Silicon carbide (SiC), also known as carborundum, is a semiconductor containing silicon and carbon with chemical formula SiC. It occurs in nature as the extremely rare mineral moissanite. Synthetic silicon carbide powder has been mass-produced since 1893 for use as an abrasive. Grains of silicon carbide can be bonded together by sintering to form very hard ceramics that are widely used in applications requiring high endurance, such as car brakes, car clutches and ceramic plates in bulletproof vests.
Electronic applications of silicon carbide such as light-emitting diodes (LEDs) and detectors in early radios were first demonstrated around 1907. SiC is used in semiconductor electronics devices that operate at high temperatures or high voltages, or both. Large single crystals of silicon carbide can be grown by the Lely method; they can be cut into gems known as synthetic moissanite. Silicon carbide with high surface area can be produced from SiO2 contained in plant material.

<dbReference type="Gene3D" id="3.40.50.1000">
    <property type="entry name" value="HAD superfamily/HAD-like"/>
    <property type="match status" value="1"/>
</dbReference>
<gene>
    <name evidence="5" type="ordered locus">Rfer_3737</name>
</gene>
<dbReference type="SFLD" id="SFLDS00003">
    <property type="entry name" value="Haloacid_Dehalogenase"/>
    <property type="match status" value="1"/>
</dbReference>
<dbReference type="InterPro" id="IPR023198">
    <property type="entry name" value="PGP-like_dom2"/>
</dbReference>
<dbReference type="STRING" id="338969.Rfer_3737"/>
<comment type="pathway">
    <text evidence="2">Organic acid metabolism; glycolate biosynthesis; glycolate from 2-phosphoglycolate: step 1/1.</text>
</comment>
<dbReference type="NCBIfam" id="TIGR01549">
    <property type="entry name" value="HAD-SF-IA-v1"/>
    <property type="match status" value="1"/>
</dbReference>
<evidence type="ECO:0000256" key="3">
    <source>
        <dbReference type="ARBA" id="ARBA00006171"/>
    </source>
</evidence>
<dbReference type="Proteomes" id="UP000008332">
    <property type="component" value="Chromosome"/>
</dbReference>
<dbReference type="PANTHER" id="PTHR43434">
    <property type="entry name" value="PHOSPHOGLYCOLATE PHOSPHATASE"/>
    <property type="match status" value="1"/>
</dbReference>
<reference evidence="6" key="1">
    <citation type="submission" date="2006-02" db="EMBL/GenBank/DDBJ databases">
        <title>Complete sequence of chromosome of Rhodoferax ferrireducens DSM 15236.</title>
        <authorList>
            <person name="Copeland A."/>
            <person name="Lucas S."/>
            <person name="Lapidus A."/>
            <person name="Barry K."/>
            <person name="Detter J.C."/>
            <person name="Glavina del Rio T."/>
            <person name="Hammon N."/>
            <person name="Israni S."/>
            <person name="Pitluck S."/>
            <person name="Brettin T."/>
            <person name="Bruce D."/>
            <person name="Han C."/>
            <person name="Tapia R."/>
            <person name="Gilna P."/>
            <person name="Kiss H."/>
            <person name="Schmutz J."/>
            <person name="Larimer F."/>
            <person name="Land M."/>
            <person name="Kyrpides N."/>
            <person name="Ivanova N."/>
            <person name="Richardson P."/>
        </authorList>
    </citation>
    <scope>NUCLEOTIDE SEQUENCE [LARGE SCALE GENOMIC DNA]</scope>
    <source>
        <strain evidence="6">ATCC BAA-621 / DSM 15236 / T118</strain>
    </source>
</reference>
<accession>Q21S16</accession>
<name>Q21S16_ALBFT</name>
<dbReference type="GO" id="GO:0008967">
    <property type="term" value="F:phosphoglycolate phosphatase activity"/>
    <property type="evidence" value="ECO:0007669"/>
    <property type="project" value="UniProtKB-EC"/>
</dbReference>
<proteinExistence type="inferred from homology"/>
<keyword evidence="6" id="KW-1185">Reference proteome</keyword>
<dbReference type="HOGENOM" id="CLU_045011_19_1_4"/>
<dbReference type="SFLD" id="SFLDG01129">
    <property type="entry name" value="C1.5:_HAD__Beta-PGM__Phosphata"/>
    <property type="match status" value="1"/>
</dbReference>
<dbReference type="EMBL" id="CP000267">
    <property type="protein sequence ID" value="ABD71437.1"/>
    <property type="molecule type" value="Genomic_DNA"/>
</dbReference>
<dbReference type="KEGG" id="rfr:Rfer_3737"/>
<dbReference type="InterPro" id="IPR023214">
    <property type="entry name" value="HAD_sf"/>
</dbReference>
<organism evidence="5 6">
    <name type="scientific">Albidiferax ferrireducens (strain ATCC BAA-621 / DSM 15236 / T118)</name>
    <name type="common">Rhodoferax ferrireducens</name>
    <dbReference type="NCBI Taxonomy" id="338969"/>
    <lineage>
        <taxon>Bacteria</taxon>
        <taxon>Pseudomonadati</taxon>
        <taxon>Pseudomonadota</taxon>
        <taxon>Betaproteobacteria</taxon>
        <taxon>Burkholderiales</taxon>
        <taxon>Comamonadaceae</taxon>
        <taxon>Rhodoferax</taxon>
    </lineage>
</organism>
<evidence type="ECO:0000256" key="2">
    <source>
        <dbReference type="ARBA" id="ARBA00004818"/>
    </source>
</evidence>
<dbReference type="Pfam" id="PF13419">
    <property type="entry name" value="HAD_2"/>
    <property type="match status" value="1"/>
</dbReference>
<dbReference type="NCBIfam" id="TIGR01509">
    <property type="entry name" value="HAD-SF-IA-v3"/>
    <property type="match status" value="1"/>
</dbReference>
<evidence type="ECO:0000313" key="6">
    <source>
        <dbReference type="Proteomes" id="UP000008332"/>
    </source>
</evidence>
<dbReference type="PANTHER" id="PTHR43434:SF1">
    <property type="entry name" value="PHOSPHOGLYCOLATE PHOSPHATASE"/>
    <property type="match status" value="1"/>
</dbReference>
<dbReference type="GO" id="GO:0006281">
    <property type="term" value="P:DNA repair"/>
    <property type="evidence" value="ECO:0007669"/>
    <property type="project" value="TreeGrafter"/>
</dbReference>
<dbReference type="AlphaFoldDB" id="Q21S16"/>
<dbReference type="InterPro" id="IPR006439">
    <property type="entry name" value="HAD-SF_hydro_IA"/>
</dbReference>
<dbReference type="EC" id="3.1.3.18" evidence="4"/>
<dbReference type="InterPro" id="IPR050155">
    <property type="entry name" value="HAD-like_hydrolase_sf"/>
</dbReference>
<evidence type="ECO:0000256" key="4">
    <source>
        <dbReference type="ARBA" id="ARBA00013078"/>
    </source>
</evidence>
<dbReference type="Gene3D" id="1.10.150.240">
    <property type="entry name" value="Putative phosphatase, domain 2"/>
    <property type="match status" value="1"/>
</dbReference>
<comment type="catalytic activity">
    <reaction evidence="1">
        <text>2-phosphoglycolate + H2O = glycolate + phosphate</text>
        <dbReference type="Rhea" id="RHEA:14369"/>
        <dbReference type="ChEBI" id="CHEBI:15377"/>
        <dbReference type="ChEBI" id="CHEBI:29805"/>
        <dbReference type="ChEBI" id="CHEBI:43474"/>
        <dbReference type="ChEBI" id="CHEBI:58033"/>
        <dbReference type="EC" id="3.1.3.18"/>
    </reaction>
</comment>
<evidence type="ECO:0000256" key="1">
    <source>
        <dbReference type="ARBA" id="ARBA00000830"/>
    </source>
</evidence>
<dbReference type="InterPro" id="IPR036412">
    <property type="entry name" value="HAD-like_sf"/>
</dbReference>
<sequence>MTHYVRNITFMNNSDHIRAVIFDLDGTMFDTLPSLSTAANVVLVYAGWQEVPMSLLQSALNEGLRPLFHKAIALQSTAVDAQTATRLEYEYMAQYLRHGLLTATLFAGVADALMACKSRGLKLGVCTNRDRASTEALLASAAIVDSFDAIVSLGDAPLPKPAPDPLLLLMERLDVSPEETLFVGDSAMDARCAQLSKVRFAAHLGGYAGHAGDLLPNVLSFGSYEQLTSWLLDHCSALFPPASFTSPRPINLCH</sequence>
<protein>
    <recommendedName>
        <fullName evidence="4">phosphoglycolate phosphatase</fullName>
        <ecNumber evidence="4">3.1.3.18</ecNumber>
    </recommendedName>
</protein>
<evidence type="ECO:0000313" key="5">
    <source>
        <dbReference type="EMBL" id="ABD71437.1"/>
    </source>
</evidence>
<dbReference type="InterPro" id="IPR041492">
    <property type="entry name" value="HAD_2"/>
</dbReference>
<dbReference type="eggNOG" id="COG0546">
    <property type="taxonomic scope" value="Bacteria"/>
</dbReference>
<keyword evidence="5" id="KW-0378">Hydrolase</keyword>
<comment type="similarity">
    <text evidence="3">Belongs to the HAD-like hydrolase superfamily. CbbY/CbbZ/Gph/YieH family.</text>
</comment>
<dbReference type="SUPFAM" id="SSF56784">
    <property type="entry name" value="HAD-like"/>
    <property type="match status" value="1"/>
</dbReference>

Another very popular application of SiC material is the advanced ceramics, technical ceramics and refractory. The well thermal shock resistance, High loading weight and well energy saving etc. properties of SiC Kiln Furnitures (SiSiC/NSiC/RSiC/SSiC) are making the industrial kilns more economical. These sic materials are made of the green or black a-sic powders. And now the fine sic powders are expanding the industry applications.